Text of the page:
Are we made for the Sabbath, or is the Sabbath made for us? Likewise, are we here primarily to serve the Church, or does the Church exist to serve and assist us as individuals? Most of us would think the second part of each sentence represents the deeper truth, yet so often it seems we act and think as if we as individuals are made for the Sabbath or the Church rather than them being given and continuing to exist in order to help and bless us. In a classic article, “The Institutional Church and the Individual,” organizational behavior professor and conflict negotiator J. Bonner Ritchie, lays out in a fresh and open way many of the tensions that exist–and will always exist–between organizations and individuals. To greater and lesser degrees, each have different goals and values, and they inevitably conflict with each other. When institutions act, at least some individuals experience hurt or pain. Yet institutions and individuals need each other, need the others’ stability or energy or creativity. The question is how can we mitigate the negative aspects in order to make this a creative tension rather than a painful, energy sucking one? Ritchie makes the claim that it is impossible to make institutions fully safe for individuals, so the task must become how to make individuals safe from organizational abuse or highly negative encroachments upon conscience or our daily lives?
In this episode, J. Bonner Ritchie joins Katie Langston, Bill Hansen, and Mormon Matters host Dan Wotherspoon for a stimulating discussion about these dynamics, illustrating them with stories and experiences and practical advice. The discussion covers both theory and practice, focusing in the second half on things like avoiding the negative consequences of worthiness interviews or the felt pressure accept every Church calling, etc.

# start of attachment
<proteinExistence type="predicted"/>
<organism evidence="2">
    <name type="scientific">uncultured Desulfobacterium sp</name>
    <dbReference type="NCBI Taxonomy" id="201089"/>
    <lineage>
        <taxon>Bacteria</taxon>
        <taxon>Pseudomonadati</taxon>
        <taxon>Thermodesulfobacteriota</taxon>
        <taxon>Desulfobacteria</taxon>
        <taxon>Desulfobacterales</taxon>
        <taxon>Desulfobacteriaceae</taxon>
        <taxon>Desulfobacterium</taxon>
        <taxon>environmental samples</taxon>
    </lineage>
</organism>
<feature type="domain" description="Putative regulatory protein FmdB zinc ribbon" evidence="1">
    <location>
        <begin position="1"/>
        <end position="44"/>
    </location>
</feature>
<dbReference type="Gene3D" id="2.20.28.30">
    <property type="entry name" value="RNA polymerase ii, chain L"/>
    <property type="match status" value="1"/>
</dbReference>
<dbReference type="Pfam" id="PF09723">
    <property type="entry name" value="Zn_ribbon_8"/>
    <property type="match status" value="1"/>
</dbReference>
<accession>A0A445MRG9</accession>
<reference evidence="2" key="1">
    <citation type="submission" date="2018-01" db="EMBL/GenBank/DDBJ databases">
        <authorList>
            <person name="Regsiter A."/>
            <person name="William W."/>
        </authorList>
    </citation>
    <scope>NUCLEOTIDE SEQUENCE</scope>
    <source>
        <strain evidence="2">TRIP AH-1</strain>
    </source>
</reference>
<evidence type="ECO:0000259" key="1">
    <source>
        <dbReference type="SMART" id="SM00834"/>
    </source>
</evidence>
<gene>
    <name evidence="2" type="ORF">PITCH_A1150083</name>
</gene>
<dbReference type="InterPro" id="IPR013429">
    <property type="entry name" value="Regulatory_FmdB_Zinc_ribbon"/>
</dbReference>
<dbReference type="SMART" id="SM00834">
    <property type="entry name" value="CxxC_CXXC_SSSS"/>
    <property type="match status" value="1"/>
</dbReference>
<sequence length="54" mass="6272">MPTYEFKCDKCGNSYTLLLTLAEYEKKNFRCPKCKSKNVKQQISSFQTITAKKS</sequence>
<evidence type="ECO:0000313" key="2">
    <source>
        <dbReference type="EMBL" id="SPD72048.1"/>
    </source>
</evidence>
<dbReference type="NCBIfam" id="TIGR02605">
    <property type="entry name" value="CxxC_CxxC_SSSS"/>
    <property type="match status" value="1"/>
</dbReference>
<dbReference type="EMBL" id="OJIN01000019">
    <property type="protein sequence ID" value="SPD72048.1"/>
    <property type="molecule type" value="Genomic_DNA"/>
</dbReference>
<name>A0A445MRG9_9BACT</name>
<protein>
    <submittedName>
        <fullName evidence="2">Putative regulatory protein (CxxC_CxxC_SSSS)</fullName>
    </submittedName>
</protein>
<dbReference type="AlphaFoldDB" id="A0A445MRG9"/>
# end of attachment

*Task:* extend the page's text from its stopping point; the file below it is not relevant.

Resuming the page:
We hope you will listen and then join in the conversation below!
J. Bonner Ritchie, “The Institutional Church and the Individual,” Sunstone, Silver Anniversary Issue (1999)
Katie Langston blog post, “This Must Stop,” discussed in Episode 191,
You mentioned My Name is Asher Lev. What other novels would you recommend?
All Potok novels, but for sure The Chosen and The Gift of Asher Lev (sequel to My Name is Asher Lev). Early on for me, Jonathan Livingston Seagull and Vonnegut’s Slaughterhouse Five. I love Barbara Kingsolver’s The Bean Trees and Poisonwood Bible. Contact is terrific (very different from the film); I found Pullman’s His Dark Materials trilogy something worth meditating on. Lately I’ve loved Life of Pi and The Book Thief (YA novel but very powerful). Also have to say I very much enjoyed the meditations that followed my reading The Shack. I’ll keep thinking….
Everyone weigh in! Novels with spiritual themes you love.
I just finished the Alchemist by Paulo Coelho! Very powerful book if you’ve been on a spiritual journey of your own. It also contains all the elements of the Hero’s Journey.
I’ve listened to part one so perhaps my comment is premature. This topic needs to be addressed next to the scriptural doctrine that tells us that by gods own voice or that of his servants it is the same. With that doctrine comes the power given to church leaders to warn us not to complain, push back, or question because if we do we are showing our lack of devotion to god and our disobedience.
I hope part two addresses this issue head-on.
It leaves me sad. In the end, to talk of the church as any other institution of man and leaves the idea that their could really be an institution of god trampled in the dust.
Hi Glen, We don’t talk about that in Part 2, as our focus was really just on practical, how do we as people protect ourselves from being overpowered by institutions and the momentum they build toward certain goals that don’t always serve individuals. On the larger issue of “when prophets speak,” I believe we addressed it head on in an early episode we did, called Mormons and Their Leaders. Memory fading! Please tell me if we talked about that, and what you think of that discussion! Here is the link:http://mormonmatters.org/…/27-mormons-and-their-matters/
Another one of possible interest (in this same arena of prophets, scripture, revelation):http://mormonmatters.org/…/
Three years after becoming a Mormon and a few months prior to our temple marriage, I gave in to masturbation. While I cannot recover the experience in terms of my feelings and belief, I can infer them from my actions – I made an appointment with the Bishop to begin the repentance. I was very likely distraught over the possibility that I might have derailed our marriage plans – but desired more to be honest with God.